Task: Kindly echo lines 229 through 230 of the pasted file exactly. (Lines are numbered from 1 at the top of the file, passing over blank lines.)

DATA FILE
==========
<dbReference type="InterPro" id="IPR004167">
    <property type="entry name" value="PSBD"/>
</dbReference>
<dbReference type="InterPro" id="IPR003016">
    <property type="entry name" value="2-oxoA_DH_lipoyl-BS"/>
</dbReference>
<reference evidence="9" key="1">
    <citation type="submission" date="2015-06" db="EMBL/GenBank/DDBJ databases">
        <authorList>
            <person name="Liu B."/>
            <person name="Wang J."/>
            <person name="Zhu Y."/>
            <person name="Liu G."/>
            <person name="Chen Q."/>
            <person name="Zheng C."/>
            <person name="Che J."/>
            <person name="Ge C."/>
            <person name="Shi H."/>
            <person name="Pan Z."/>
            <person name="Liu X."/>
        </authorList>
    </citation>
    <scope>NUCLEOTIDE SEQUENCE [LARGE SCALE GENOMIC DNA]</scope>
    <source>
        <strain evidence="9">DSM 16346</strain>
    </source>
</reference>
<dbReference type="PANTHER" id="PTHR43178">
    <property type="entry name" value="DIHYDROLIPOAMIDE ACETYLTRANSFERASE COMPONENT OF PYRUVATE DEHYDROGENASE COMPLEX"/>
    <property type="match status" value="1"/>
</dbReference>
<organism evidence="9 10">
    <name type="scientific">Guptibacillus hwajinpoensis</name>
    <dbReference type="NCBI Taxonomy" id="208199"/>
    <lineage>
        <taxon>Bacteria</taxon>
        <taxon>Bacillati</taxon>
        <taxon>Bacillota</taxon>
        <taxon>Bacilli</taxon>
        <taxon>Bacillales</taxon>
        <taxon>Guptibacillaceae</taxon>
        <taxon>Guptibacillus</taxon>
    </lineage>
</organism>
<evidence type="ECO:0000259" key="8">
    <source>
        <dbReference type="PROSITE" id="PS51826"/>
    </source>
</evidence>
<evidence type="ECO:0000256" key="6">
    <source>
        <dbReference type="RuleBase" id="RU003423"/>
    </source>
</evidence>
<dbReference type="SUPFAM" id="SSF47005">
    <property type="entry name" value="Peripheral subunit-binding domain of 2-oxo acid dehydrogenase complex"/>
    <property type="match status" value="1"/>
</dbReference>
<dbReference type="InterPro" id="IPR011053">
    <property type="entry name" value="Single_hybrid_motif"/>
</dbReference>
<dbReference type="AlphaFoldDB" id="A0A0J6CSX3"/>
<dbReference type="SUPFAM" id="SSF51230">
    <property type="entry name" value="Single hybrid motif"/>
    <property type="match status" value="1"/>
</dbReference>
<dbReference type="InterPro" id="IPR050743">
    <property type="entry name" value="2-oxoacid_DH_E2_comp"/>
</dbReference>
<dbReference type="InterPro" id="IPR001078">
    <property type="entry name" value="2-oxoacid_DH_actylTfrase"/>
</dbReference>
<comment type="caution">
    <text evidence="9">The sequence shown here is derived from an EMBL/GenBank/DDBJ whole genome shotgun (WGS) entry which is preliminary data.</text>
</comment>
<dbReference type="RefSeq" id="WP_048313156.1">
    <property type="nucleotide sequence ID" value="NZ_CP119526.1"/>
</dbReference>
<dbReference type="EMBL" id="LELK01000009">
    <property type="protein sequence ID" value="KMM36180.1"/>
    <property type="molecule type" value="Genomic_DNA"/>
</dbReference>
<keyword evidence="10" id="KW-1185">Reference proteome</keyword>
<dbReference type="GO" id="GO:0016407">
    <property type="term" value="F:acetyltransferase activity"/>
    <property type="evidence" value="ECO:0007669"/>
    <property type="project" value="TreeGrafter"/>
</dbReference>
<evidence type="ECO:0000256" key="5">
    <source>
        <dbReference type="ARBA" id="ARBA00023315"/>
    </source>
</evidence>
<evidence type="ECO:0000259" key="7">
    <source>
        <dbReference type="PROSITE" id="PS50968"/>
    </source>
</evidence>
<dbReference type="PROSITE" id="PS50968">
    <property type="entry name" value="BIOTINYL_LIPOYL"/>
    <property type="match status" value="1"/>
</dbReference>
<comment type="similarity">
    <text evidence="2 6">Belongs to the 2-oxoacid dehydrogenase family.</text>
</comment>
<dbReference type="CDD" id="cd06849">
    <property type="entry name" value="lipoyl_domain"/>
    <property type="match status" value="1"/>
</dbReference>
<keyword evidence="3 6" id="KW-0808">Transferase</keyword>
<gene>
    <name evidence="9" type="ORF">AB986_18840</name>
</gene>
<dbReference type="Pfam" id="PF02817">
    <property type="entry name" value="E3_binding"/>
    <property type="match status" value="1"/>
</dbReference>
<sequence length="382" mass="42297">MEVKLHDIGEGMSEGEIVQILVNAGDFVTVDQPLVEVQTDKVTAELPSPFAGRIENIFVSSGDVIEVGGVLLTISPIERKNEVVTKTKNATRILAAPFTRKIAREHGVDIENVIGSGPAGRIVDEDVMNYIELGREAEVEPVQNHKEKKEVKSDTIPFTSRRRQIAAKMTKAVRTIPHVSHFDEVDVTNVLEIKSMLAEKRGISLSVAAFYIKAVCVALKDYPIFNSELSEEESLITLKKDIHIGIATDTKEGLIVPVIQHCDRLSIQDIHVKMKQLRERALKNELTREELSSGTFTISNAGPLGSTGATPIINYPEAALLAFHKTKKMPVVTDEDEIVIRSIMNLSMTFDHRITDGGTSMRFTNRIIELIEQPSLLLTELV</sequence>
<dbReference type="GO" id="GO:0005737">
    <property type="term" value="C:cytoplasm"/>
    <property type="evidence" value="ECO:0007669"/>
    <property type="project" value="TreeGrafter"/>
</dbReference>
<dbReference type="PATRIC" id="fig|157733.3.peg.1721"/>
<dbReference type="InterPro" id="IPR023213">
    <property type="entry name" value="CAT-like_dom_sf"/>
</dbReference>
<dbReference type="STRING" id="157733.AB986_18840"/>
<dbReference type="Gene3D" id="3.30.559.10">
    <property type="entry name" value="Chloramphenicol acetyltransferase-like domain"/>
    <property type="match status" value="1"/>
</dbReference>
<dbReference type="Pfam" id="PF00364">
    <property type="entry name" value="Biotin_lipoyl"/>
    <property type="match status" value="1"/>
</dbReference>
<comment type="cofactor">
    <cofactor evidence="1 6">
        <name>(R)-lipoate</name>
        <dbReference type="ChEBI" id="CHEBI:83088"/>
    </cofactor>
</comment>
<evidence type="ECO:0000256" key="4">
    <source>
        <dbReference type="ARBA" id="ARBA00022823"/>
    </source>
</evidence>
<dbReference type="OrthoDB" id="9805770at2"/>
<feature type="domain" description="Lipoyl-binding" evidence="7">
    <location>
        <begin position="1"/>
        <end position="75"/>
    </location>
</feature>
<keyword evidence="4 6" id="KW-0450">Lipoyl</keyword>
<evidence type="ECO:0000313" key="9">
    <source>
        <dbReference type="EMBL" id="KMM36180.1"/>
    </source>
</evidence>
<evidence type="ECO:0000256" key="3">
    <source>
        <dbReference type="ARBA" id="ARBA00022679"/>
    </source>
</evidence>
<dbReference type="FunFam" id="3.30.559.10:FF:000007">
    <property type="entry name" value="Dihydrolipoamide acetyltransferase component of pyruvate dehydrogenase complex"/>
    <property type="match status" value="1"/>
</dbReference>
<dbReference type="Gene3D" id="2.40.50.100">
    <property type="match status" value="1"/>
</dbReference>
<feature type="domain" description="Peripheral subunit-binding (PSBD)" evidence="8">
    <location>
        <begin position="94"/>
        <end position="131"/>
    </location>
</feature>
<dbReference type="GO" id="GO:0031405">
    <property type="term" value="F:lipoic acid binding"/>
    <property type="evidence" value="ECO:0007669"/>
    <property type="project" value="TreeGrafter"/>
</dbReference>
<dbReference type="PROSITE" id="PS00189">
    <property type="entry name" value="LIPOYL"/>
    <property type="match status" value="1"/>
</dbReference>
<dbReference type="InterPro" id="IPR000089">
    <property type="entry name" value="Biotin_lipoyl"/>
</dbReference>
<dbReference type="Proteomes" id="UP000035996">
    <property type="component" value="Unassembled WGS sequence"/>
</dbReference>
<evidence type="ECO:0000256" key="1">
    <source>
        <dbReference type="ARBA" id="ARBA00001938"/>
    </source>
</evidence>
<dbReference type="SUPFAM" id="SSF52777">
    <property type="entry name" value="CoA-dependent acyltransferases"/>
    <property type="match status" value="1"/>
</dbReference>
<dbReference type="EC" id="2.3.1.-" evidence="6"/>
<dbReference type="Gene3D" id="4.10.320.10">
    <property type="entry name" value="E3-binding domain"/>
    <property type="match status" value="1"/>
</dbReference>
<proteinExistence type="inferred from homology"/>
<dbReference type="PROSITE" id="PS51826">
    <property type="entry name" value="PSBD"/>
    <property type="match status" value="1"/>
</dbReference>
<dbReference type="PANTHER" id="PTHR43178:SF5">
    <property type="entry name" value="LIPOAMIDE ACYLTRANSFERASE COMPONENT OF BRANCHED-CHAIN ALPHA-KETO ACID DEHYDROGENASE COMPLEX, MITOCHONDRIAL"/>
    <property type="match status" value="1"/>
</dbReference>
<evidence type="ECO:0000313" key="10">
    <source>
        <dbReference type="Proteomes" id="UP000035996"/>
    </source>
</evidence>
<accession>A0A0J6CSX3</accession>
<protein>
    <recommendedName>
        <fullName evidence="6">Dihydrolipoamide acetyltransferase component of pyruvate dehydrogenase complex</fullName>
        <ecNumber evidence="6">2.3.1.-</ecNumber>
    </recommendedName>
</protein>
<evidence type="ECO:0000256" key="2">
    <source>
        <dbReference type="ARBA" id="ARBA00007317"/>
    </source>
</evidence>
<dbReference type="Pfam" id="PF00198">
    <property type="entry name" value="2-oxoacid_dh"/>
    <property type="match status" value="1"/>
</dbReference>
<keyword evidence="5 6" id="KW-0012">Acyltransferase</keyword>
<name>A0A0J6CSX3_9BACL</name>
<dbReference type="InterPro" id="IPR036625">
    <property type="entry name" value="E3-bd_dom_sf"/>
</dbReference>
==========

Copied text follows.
<evidence type="ECO:0000256" key="2">
    <source>